• Pleurodesis. This is a procedure to close the pleural space so that fluid cannot collect there. Fluid is first removed by thoracentesis, using a chest tube. A drug that causes the pleural space to close is then inserted into the space through a chest tube. Drugs such as bleomycin or talc may be used.
  • Surgery. Surgery may be done to put in a shunt (tube) to carry the fluid from the pleural cavity to the abdominal cavity, where the fluid is easier to remove. Pleurectomy is another type of surgery that may be used. In this procedure, the part of the pleura that lines the chest cavity is removed.

Malignant Pericardial Effusion

Key Points

  • Pericardial effusion is extra fluid around the heart.
  • Pericardial effusion may be caused by cancer or other conditions.
  • Signs and symptoms of pericardial effusion include dyspnea (shortness of breath) and cough.
  • Pericardial effusion usually occurs in advanced cancer.
  • Treatment may be to control the symptoms of pericardial effusion and improve quality of life.

Pericardial effusion is extra fluid around the heart.

Pericardial effusion is extra fluid inside the sac that surrounds the heart. The extra fluid causes pressure on the heart, which stops it from pumping blood normally. If fluid builds up, a condition called cardiac tamponade may occur. In cardiac tamponade, the heart cannot pump enough blood to the rest of the body. This is life-threatening and must be treated right away.

Pericardial effusion may be caused by cancer or other conditions.

A pericardial effusion may be malignant (caused by cancer) or nonmalignant (caused by a condition that is not cancer). Malignant pericardial effusion is common in lung cancer, breast cancer, melanoma, lymphoma, and leukemia patients. Pericarditis (swelling of tissues around the heart), a heart attack, hypothyroidism, or systemic lupus erythematosus are examples of nonmalignant causes of pericardial effusion. Radiation therapy or chemotherapy may cause pericarditis, leading to pericardial effusion.

Signs and symptoms of pericardial effusion include dyspnea (shortness of breath) and cough.

At first, a pericardial effusion may not cause any signs or symptoms. These and other signs and symptoms may be caused by a pericardial effusion or cardiac tamponade. Check with your doctor if you have any of the following:

  • Dyspnea (shortness of breath).
  • Cough.
  • Chest pain or pressure.
  • Trouble breathing while lying flat.
  • Fast heart beat or breathing.
  • Feeling faint.
  • Pressure in the upper abdomen.
  • Tiredness.
  • Weakness.

Pericardial effusion usually occurs in advanced cancer.

Pericardial effusion usually occurs in advanced cancer or in the last few weeks of life. During these times, it may be more important to relieve the symptoms than to diagnose the condition. However, in some cases, the following tests and procedures may be used to diagnose pericardial effusion:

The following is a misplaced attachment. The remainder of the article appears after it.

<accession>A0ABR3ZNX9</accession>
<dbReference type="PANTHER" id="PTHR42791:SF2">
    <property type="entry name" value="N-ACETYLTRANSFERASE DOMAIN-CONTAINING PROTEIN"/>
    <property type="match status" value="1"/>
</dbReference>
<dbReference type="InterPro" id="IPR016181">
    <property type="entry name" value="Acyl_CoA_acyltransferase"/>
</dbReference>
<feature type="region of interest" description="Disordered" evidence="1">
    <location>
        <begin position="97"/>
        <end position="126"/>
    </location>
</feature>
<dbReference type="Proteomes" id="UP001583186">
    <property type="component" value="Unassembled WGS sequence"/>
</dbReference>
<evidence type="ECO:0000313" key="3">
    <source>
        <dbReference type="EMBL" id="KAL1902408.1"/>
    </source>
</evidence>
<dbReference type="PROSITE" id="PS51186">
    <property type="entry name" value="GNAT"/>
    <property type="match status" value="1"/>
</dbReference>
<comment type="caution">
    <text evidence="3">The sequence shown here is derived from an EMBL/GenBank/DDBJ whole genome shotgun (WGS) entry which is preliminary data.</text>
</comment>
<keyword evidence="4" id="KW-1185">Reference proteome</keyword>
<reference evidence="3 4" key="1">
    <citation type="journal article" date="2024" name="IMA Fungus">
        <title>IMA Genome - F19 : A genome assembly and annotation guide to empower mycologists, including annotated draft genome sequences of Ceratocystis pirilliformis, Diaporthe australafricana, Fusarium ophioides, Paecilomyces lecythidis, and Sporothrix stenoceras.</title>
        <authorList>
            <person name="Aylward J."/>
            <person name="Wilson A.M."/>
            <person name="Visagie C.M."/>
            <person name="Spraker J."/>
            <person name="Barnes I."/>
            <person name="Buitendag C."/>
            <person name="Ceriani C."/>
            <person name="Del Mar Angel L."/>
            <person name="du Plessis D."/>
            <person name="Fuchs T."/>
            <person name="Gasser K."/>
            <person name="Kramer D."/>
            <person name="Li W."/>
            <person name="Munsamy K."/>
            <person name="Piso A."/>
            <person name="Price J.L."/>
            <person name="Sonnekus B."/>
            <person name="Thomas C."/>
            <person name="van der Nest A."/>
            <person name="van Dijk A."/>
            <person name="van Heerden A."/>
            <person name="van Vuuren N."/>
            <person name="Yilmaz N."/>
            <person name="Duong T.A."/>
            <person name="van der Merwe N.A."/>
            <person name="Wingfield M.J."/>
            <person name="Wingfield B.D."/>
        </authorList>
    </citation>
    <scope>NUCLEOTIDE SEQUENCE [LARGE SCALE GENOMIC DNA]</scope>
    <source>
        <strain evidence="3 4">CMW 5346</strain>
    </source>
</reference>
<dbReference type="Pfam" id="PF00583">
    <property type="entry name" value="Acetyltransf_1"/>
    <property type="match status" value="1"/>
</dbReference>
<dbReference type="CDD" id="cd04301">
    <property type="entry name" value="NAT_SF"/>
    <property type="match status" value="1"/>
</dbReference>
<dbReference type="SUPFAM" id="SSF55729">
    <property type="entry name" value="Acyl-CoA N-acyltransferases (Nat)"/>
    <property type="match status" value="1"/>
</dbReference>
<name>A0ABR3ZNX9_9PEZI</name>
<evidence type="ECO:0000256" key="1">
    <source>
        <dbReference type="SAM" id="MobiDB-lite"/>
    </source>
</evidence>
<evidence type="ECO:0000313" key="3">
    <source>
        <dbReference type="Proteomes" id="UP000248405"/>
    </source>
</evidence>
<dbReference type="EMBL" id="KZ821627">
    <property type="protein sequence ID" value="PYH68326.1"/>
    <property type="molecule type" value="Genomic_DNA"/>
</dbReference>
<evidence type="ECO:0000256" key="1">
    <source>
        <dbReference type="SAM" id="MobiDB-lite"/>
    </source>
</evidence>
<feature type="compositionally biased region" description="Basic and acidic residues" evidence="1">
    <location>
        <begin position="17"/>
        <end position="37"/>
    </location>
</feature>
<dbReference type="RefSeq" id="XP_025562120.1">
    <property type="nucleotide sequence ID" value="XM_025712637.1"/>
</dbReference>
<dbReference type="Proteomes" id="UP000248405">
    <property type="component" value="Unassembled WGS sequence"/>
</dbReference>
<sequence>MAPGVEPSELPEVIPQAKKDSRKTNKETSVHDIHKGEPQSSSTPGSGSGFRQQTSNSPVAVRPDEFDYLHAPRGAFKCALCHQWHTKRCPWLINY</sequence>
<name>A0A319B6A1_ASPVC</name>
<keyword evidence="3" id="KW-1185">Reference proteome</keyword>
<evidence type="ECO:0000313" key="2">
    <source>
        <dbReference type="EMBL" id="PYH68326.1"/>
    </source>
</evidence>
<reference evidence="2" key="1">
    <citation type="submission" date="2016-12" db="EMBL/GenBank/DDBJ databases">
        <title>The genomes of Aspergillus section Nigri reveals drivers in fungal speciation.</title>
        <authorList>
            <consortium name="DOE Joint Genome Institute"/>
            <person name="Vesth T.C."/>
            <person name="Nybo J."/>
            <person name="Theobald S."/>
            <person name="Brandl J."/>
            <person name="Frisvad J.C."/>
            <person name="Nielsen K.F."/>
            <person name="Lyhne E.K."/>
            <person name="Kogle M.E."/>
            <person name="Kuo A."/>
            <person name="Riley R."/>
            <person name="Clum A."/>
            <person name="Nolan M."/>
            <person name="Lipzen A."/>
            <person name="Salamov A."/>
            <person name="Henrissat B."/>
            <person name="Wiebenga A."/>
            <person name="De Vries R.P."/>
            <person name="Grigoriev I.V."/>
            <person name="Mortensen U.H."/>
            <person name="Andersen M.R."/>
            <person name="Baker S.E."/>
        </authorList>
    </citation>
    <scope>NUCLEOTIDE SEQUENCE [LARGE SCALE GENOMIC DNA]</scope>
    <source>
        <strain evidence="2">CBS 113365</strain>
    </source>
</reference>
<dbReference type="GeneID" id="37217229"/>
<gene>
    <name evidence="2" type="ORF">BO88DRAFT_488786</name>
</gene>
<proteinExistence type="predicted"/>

• Chest x-ray: An x-ray of the organs and bones inside the chest. An x-ray is a type of energy beam that can go through the body and onto film, making a picture of areas inside the body.
    EnlargeChest x-ray; drawing shows the patient standing with her back to the x-ray machine.  X-rays are used to take pictures of organs and bones of the chest.  X-rays pass through the patient onto film.
    X-ray of the chest. X-rays are used to take pictures of organs and bones of the chest. X-rays pass through the patient onto film.
  • Echocardiography: A procedure in which high-energy sound waves (ultrasound) are bounced off internal tissues or organs of the chest. The echoes form a picture of the heart's position, motion of the walls, and internal parts such as the valves.
  • Electrocardiogram (EKG or ECG): A line graph recording of the heart's electrical activity to check its rate and rhythm. A number of electrodes (small pads) are placed on the patient’s chest, arms, and legs. The electrodes are connected by wires to the EKG machine. Heart activity is then recorded on paper. Electrical activity that is faster or slower than normal may be a sign of heart problems.
  • Pericardiocentesis: A procedure to remove fluid from the pericardium using a needle inserted through the chest wall. The doctor may use echocardiography to watch the movement of the heart and needle inside the chest. The fluid is viewed under a microscope by a pathologist to check for cancer cells or signs of infection. This procedure can also be used to treat pericardial effusion. Removing the fluid lessens the pressure on the heart.
  • Flow cytometry: A laboratory test that measures the number of cells in a sample, the percentage of live cells in a sample, and certain characteristics of the cells, such as size, shape, and the presence of tumor (or other) markers on the cell surface. The cells from a sample of a patient’s blood, bone marrow, or other tissue are stained with a fluorescent dye, placed in a fluid, and then passed one at a time through a beam of light. The test results are based on how the cells that were stained with the fluorescent dye react to the beam of light.